Missing tracking code notification

Diagnostics makes regular, periodic evaluations of your Analytics implementation, and provides notifications as a gentle reminder of how to keep Analytics tuned to ensure the best data, performance, and analysis.

In this article:

Overview

Analytics regularly attempts to find pages on a website that do not have properly installed tracking code. The system looks at results of the Google-search crawl on websites associated with Analytics accounts. A subset of those pages are crawled with JavaScript enabled, and the execution results are examined to confirm the expected hits would have been sent. Note that the hits are not actually sent to Analytics and therefore do not inflate your traffic numbers.

If it appears that pages aren’t sending tracking data, a notification appears to alert you of the problem:

Limitations

Diagnostics does not check pages that are not publicly crawlable, either because of a login wall or robots.txt exclusions. For those pages, you should use Google Tag Assistant to check tagging health yourself. In general, it is not feasible to crawl all possible pages due to sheer volume. Furthermore, the system may decide to exclude certain pages based on execution cost, but it does attempt to prioritize those pages that receive significant traffic.

Crawl frequency varies from a few days up to several weeks in the worst case, so keep in mind that recent tracking code changes or fixes may not be reflected in the results until the page is re-examined.

The crawler must be able to execute JavaScript without error, which means that it cannot continue in cases where necessary script files have been blocked by robots.txt. This mostly applies to non-standard tracking code installations implemented with custom JavaScript code or some third-party tag managers.

Investigate and fix

After you receive the missing-tracking-code notification, first verify whether the tracking code is installed properly on those pages, based on these instructions. If you confirm that the tracking code is missing, go ahead and set up the web tracking code on those pages. The notification you received only reports a sample of pages and should not be considered an exhaustive list, so be sure to check other pages on your site.

If the pages belong to another website or the tracking code is actually installed correctly, see the sections below.

Reported pages do not belong to the website

If the pages belong to a domain that you do not recognize, that website likely specified your Analytics account in its tracking code by accident. First, you should create a filter to exclude the unwanted traffic data from that domain as soon as possible. Then try contacting their webmaster to correct the problem.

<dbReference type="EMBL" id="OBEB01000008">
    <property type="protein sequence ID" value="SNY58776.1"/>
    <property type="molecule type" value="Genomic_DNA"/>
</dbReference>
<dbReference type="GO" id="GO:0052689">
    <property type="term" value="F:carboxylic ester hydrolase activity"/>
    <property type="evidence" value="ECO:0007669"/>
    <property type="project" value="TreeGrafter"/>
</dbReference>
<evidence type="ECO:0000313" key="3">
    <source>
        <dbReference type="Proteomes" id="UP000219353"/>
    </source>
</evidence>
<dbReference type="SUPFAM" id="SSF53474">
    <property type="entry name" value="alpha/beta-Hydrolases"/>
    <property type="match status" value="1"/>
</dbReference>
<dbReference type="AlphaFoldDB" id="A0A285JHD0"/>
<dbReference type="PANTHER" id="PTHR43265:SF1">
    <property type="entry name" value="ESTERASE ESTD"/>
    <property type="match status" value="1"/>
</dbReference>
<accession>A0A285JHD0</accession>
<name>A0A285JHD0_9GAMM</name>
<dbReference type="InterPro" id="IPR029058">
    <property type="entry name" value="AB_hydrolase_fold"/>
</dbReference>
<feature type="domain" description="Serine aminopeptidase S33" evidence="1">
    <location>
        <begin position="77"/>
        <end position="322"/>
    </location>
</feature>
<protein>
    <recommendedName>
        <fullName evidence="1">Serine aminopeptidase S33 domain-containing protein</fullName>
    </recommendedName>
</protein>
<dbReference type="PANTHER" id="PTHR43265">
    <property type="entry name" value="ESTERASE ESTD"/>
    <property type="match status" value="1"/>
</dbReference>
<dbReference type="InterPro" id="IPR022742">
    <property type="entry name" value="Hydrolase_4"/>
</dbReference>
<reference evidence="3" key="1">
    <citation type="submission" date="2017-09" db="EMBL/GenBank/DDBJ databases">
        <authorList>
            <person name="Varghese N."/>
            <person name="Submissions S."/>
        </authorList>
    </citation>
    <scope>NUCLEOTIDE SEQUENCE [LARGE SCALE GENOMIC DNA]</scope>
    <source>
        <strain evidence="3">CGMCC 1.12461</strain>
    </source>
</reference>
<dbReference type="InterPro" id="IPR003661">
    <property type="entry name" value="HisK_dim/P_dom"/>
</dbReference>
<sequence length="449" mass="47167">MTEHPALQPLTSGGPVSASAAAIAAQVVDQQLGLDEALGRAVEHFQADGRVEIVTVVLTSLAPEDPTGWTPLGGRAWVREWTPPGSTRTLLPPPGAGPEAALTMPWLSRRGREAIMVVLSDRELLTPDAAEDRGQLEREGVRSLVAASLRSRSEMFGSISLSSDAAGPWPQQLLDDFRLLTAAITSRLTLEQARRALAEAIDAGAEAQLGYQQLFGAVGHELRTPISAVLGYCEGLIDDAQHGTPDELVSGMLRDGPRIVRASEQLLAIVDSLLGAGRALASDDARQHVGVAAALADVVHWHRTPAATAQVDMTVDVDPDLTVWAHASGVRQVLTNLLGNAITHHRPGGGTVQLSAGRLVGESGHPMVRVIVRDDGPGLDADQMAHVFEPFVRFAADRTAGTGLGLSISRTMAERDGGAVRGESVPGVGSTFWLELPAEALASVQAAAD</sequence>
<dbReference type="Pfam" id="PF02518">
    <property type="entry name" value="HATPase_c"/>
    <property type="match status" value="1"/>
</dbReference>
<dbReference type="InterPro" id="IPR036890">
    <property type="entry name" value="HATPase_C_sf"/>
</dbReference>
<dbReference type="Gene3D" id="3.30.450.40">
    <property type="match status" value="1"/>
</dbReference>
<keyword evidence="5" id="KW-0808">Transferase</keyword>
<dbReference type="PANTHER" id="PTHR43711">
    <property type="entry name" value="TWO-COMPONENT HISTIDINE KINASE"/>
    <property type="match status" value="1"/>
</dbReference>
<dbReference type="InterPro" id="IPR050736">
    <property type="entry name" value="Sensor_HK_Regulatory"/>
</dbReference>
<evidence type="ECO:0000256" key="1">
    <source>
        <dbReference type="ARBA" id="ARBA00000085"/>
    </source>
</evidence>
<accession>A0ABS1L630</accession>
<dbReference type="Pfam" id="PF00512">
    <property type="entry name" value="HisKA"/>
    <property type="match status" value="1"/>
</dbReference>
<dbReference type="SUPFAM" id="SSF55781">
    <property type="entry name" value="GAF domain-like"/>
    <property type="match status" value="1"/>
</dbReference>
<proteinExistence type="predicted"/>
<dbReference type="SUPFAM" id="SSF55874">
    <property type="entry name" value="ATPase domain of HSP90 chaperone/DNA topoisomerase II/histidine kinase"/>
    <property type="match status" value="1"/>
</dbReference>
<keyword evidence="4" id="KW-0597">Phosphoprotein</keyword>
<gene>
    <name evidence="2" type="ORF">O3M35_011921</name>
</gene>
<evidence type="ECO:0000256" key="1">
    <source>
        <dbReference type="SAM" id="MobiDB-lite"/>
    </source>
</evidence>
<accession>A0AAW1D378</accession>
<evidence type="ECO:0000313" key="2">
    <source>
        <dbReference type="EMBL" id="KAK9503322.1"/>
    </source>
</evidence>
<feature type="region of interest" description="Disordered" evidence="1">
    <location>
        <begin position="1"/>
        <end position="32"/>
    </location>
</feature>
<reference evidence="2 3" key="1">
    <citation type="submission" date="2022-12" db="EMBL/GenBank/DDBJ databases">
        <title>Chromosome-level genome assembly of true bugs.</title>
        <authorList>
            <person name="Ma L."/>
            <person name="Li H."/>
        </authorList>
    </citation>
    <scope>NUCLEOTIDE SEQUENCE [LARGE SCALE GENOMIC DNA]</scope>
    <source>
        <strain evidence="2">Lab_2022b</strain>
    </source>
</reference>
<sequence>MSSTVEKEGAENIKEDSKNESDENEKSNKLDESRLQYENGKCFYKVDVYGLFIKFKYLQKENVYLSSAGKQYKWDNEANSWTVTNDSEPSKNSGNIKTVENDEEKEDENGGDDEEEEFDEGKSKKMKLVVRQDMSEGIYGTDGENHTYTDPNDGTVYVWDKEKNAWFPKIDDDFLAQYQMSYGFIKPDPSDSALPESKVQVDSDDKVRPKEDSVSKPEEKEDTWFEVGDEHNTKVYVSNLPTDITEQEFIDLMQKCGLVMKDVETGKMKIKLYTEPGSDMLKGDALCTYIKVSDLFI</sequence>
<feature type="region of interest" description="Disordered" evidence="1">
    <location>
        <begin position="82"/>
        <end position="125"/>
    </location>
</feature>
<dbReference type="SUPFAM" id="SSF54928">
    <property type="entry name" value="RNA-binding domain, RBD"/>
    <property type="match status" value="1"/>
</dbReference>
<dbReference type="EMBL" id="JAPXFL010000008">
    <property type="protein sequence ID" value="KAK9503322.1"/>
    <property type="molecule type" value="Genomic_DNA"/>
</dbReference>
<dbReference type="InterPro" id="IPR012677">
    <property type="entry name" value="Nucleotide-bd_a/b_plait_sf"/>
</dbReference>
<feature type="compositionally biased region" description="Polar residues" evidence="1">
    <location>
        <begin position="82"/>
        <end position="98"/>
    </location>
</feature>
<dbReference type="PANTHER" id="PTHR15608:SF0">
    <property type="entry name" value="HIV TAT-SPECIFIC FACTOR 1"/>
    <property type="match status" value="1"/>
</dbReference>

If the pages belong to a recognizable or related domain, but should not be considered a part of the website, you probably have multiple websites under the same domain, with unclear site boundaries.

Our systems can handle simple multisite setups where the top-level paths correspond to different sites. For example, if the paths http://www.example.com/glass/ and http://www.example.com/fiber/ map to separate sites and have different Analytics accounts installed in each, then the site boundaries would be clear to our algorithms.

For more complex path-to-site mappings where site boundaries are at deeper level paths or don’t follow a predictable pattern, there is a chance that pages from other sites are mistakenly included in the results. We advise you set the notification to “Ignore” to stop being notified of these problems.

Tracking code is actually correct

A reported URL can turn out to be a false alarm: the tracking code is in fact installed properly and sending data. Occasional false positives are to be expected, as there is a small amount of error introduced by any network and system anomalies or JavaScript-execution timeouts. Also, recent fixes or changes may take several weeks to be crawled and processed, so that should be taken into account. However if the majority of results are false positives, then the website most likely has inconsistent tracking code implementations. For example, a website might be partially tracked with the standard, recommended Analytics code, while its other pages use a custom implementation.

The tracking-code verifier cannot support non-standard implementations where necessary JavaScript files are blocked to crawlers by robots.txt. If the verifier does not find any evidence of installation on the entire site, it simply gives up, assuming that a non-standard implementation is in place. However, when there is a mix of supported and unsupported tracking codes, the verifier expects to be able to proceed because it found Analytics on some pages. In that case, all pages with the unsupported implementation wrongly show up as missing the tracking code.

In general, it is a strongly recommended best practice to use a consistent approach to tracking codes, and to stick with one implementation throughout the entire site. If fixing the inconsistencies is not possible, you can set the notification to “Ignore” to stop being notified of these problems.

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